more organizational adherence to control measures than can be achieved by voluntary guidelines. A standard is also likely to be clearer, more hazard specific, and easier to use than the other legal strategies available to OSHA. In addition, by providing a firmer basis for OSHA enforcement actions, a standard should put workers on stronger ground in identifying and challenging an employer’s inadequate implementation of mandated tuberculosis control measures.
The committee is concerned, however, that if an OSHA standard follows the 1997 proposed rule, it may not meet the third condition of allowing organizations reasonable flexibility to adopt tuberculosis control measures appropriate to the level of risk facing workers. The 1997 proposed rule defines a category of employers that would be excused from some of the rule’s requirements, but the criteria defined are very narrow and would likely subject too many low-risk organizations to the rule’s full scope. In addition, as an indicator of tuberculosis risk in the community, the proposed rule would require use of county-level data to assess community risk, even though a facility’s service area might be quite different and have a much different incidence of tuberculosis. To the extent that an OSHA standard inflexibly extends requirements to institutions that are at negligible risk of occupational transmission of M. tuberculosis, the standard is unlikely to benefit workers at the same time that it would impose significant costs and administrative burdens on covered organizations and absorb institutional resources that could be applied to other, potentially more beneficial uses.
The committee also concludes that OSHA’s 1997 estimates overstated the number of infections, cases of disease, and deaths due to tuberculosis that would be averted by adoption of the 1997 proposed rule. (The committee did not have access to OSHA’s recently revised estimates.) Tuberculosis case rates are down substantially from 1994 and the earlier years used for the estimates, and implementation of community and workplace tuberculosis control measures appears to be considerably improved. Recent data on tuberculosis infection are limited but indicate low levels of tuberculosis infection in health care facilities and suggest that exposure in the community is a significant factor in health care worker infections. In addition, the agency’s estimates relied on assumptions about the progression of tuberculosis from infection to active disease and from disease to death that are widely used but inconsistent with available data and are unlikely to fit employed workers with reasonably good access to health care.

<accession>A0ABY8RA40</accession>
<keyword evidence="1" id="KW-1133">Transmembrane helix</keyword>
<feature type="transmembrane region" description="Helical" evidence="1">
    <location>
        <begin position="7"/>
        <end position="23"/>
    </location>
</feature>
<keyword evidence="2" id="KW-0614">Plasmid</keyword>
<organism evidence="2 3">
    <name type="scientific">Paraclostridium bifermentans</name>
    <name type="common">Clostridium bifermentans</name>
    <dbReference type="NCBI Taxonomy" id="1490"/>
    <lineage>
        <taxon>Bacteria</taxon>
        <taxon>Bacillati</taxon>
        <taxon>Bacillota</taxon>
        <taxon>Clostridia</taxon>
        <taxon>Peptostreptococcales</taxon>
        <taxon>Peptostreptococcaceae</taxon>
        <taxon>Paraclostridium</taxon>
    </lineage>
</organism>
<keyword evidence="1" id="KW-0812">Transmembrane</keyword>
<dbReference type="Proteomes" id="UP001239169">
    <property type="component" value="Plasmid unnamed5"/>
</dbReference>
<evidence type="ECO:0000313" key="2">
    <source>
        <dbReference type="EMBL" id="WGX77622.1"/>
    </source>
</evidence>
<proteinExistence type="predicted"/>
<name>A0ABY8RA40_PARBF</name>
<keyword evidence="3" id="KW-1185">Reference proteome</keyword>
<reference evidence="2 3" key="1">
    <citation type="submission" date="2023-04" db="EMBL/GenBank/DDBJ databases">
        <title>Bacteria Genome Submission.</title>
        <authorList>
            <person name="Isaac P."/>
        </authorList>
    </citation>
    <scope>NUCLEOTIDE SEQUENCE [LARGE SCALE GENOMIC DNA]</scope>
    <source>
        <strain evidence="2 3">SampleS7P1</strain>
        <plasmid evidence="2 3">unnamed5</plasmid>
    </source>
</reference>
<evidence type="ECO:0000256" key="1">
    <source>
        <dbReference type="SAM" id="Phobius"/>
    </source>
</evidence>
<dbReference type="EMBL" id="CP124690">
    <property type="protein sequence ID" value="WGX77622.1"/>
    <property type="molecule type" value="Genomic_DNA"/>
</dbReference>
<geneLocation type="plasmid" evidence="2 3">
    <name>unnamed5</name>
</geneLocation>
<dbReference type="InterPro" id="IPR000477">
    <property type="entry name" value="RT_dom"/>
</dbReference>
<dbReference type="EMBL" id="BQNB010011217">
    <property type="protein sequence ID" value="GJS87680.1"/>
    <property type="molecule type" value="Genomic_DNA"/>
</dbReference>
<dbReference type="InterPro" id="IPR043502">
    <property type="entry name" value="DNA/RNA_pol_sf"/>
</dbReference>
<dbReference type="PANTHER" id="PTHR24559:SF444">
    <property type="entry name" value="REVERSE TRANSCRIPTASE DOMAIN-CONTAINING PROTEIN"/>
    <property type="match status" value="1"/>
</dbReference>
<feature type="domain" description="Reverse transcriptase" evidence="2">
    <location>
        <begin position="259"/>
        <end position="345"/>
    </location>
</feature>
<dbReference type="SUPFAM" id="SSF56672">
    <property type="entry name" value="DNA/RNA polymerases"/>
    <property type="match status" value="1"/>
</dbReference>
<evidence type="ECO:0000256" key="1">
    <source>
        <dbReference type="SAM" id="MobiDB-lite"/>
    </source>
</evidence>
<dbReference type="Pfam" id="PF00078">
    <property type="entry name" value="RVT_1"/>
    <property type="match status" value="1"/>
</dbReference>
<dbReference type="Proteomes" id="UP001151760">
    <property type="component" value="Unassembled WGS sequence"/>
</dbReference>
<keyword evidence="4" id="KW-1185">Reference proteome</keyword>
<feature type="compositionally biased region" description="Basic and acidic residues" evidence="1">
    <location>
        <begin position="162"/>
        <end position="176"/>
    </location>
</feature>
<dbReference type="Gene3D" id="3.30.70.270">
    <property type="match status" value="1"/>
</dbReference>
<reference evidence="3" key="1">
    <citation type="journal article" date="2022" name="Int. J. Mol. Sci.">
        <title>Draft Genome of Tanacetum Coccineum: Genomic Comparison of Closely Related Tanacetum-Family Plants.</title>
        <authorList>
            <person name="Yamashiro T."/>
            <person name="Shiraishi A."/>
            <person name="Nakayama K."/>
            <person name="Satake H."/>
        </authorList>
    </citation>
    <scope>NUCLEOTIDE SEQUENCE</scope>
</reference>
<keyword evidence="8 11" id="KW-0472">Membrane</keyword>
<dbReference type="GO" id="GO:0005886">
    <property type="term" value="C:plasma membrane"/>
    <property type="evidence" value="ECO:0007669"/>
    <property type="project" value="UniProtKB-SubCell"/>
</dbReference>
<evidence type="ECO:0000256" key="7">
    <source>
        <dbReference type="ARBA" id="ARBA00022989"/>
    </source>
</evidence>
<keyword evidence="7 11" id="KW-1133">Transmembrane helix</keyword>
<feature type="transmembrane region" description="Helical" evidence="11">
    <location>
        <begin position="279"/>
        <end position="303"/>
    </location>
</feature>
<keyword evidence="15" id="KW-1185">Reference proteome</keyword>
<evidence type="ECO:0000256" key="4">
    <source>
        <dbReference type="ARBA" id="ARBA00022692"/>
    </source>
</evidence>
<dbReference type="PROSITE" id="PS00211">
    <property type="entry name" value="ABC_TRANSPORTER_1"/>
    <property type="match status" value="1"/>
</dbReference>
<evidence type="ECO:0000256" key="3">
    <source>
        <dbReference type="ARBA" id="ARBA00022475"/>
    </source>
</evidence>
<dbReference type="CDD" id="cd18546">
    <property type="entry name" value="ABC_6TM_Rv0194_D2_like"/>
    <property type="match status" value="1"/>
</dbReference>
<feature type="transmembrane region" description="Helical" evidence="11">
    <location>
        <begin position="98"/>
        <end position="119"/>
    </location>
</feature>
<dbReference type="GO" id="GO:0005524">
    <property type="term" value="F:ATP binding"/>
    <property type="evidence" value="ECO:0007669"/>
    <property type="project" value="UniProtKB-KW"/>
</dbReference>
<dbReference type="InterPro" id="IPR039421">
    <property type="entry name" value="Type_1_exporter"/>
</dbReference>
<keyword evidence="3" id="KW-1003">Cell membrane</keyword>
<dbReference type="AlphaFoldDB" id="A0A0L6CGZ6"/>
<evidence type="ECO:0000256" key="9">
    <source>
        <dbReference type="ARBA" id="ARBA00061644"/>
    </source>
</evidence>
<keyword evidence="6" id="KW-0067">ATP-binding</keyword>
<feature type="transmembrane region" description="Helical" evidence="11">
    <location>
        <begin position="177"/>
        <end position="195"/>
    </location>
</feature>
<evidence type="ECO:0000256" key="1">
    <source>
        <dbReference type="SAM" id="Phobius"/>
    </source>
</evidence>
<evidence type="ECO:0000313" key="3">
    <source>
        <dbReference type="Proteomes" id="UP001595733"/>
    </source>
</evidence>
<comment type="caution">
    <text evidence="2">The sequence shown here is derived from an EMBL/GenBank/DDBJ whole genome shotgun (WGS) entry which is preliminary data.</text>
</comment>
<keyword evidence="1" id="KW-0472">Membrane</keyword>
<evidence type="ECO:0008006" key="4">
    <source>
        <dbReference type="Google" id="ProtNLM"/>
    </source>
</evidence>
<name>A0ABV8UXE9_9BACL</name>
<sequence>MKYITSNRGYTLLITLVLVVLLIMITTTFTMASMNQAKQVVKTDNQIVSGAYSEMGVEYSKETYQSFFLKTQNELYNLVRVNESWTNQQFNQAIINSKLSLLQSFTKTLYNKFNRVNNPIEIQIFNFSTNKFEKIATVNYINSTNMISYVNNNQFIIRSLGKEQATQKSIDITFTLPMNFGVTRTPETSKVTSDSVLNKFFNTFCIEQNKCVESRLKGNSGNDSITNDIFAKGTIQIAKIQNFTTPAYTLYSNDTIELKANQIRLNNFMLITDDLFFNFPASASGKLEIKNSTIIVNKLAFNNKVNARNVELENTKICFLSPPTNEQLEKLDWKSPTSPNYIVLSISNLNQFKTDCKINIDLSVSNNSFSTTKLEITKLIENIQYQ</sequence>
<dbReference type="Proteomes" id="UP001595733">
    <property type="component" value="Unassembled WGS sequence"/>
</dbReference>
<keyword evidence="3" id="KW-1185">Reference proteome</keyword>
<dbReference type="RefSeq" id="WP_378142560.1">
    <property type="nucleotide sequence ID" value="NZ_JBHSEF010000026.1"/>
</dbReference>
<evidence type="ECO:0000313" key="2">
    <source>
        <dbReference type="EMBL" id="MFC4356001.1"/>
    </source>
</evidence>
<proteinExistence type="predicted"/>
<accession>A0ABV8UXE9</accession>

Unlike typical workplace health problems such as those involving exposure to hazardous chemicals or dust, the likelihood of occupational